It's no more complex than understanding that the growth of debt outstripped the growth of income. This is the underlying cause of the shift in CONFIDENCE that Martin and so many others discuss in the markets. Confidence allows people to take on leverage (debt) and it grows until there is an event that shifts people’s confidence that the debt can be repaid, then markets correct. It is the underlying math that leads to angst and the lack of confidence. This is occurring now throughout the entire world, not just in the United States.

At this time ALL our money is CREDIT money. INTEREST is DEFLATIONARY! It is the attempt to create never ending growth to compensate for the deflationary pull of interest that creates stupidity like attempting to grow at 2% or more per year. It is this reaction to deflation that prompts other actions to create inflation! Those other actions include dumping Glass-Steagall, lowering reserve requirements so that the banks can fractionalize more money, allowing derivatives to create more leverage, allowing banks to mark derivatives to fantasy instead of to a real market price, etc. Those are the things that create inflation when your money is entirely comprised of DEBT.

If you don’t believe that interest is deflationary, let’s do a little mental experiment like I often do – isolate it, put it in a room, and then take it to one extreme and then the other… So, in this case we have 10 people in a room and each have $100 CREDIT dollars, or $1,000 dollars total in the room. They perform transactions between one another but because they are all in debt, they must pay interest to the bank that resides outside of the room – let’s say 3% of the money is paid to the bank each period. At the beginning you had $1,000, and at the end of the first period there was only $970. The supply of money went down, that is deflation! Again, it is the attempt to counter this deflation that produces imbalances.

Now, Martin later says this, “There is NO direct ratio of money supply to the rate of inflation. It is simply a matter of CONFIDENCE.” While it is true that it is not exactly direct, there is most definitely a correlation between the quantity of money and PRICE inflation. It is this correlation that enhances or destroys confidence.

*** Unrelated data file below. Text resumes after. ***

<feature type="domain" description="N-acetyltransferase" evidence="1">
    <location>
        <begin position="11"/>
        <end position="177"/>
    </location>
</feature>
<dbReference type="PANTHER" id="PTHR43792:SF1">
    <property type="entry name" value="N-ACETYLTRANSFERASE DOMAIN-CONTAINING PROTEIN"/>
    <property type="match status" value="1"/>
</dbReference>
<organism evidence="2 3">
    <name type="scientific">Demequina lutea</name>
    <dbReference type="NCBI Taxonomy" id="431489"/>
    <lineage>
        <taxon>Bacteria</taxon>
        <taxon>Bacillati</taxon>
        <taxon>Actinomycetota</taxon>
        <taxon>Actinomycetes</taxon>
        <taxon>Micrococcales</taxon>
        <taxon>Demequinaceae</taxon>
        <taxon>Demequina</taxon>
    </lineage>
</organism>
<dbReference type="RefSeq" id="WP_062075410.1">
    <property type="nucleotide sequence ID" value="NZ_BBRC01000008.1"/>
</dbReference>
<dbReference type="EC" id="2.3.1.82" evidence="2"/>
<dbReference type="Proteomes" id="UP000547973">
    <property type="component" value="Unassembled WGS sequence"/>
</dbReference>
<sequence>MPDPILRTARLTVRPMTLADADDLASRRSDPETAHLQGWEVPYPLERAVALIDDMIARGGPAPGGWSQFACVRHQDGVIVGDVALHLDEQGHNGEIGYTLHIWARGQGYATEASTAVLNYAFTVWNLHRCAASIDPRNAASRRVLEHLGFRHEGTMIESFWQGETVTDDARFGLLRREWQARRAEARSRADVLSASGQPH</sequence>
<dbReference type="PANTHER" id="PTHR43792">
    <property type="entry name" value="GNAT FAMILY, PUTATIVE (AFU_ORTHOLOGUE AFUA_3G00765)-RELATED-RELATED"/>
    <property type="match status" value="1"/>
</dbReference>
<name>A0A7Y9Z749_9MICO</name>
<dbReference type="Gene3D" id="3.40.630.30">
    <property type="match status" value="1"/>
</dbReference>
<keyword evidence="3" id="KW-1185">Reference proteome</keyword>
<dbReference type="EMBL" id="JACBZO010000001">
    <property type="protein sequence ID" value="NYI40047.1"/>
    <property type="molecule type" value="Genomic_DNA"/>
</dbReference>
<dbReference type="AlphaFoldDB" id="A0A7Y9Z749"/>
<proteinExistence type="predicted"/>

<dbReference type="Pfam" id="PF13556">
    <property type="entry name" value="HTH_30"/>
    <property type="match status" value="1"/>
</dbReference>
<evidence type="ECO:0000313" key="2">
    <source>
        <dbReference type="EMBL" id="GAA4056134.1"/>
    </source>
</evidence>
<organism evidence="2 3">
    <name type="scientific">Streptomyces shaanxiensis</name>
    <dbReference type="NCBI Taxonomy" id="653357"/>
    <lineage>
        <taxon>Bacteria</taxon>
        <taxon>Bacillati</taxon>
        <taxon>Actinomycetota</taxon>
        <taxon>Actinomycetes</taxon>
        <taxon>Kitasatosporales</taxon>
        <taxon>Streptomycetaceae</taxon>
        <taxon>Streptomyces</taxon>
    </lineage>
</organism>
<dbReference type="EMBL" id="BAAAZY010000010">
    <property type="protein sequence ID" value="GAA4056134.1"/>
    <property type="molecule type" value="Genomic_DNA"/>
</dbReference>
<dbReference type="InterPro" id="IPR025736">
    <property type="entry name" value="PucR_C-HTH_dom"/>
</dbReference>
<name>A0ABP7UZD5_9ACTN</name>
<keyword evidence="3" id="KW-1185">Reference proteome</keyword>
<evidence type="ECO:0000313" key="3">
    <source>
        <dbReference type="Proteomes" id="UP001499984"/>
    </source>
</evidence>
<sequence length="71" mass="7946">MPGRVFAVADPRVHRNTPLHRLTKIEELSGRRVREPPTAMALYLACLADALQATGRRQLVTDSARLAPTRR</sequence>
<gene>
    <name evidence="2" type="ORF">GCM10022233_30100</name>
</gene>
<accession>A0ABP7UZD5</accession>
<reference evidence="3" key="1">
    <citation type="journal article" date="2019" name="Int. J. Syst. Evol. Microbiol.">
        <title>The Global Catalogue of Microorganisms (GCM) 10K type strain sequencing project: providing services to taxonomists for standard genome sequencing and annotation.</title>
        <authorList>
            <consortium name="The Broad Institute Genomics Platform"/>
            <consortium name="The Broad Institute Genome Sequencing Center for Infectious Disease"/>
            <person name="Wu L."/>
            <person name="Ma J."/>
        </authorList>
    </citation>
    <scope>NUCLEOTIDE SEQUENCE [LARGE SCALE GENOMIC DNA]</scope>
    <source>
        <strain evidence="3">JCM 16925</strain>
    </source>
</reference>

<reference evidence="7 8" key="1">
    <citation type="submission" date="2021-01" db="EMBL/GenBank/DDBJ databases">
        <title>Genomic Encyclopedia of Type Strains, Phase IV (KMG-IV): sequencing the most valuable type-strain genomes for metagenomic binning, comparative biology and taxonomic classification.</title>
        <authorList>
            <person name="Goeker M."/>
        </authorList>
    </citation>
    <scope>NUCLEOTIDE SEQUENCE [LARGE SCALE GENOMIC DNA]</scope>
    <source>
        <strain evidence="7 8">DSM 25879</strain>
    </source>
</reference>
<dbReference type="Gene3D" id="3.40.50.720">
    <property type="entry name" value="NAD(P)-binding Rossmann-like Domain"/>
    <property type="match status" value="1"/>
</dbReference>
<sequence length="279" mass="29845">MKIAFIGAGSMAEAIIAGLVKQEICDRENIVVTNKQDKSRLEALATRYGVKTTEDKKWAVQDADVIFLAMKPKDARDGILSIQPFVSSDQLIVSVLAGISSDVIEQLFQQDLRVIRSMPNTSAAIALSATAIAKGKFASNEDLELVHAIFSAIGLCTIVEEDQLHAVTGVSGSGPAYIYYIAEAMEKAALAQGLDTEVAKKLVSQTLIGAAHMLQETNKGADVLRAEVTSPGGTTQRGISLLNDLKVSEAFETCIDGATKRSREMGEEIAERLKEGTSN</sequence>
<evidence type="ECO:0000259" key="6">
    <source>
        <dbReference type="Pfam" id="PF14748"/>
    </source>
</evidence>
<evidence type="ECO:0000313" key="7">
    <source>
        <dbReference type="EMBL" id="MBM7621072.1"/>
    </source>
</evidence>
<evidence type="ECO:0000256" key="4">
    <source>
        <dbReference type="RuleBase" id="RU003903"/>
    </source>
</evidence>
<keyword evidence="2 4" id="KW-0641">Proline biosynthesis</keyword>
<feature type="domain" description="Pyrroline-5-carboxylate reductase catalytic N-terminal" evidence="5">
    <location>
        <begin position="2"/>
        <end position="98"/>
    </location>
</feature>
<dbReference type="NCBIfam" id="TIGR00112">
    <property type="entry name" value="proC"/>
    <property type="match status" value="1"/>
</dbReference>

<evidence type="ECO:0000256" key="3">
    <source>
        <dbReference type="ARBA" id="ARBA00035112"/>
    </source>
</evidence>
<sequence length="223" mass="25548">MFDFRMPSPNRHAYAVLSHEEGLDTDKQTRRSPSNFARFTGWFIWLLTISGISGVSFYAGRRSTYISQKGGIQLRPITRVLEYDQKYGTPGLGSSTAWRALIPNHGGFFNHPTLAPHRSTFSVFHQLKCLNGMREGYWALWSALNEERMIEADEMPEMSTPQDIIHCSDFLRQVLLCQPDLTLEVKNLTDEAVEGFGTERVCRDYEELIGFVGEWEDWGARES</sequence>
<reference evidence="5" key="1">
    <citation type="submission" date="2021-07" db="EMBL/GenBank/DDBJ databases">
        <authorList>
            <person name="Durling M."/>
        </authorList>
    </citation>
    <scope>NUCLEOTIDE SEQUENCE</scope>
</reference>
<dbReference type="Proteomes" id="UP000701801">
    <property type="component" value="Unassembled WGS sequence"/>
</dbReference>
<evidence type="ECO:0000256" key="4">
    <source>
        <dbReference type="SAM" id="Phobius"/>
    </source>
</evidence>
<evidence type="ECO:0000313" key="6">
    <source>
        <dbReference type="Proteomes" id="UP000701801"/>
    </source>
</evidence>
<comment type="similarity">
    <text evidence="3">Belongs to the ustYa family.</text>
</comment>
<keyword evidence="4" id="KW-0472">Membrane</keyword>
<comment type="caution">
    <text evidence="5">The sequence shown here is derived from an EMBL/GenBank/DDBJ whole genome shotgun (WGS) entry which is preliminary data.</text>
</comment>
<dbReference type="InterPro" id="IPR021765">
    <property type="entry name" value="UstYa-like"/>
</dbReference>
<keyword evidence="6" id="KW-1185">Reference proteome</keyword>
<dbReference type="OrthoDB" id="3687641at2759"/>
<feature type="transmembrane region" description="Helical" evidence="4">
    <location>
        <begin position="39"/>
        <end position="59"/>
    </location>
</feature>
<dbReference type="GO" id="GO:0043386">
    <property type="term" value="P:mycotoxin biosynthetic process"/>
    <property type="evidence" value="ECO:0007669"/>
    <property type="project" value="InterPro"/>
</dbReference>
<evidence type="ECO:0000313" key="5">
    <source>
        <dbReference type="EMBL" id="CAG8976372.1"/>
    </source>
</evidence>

This time in the room there are two people, a VERY bright and irritating light, and only one pair of sunglasses. If both people in the room possess only one dollar, then the MOST the glasses can be bought for is one dollar! However, if both people possess $100, then the glasses may be purchased for considerably more! It is the easy availability of money that gives them supposed confidence to pay more, and without the money it is mathematically impossible to pay more.

So, Martin goes onto say:
“In order to create a 1930’s style depression the United States would have to adopt the very advice the IMF is telling Greece that failed in the 1930s and will destroy the nation politically.

…By insisting that there be a balanced budget, the IMF is supporting the bond holders at the expense of the people.

…The reason why I do not believe there will be a Great Depression is because it would”

His response is cut off, but he is saying there will not be a Great Depression. Well, no two depressions are the same, but the parallels between then and now are stunning, and the greatest difference between then and now is not the gold standard, it is that per capita debt levels are still much higher now than then, and the credit bubble is much more global now than then!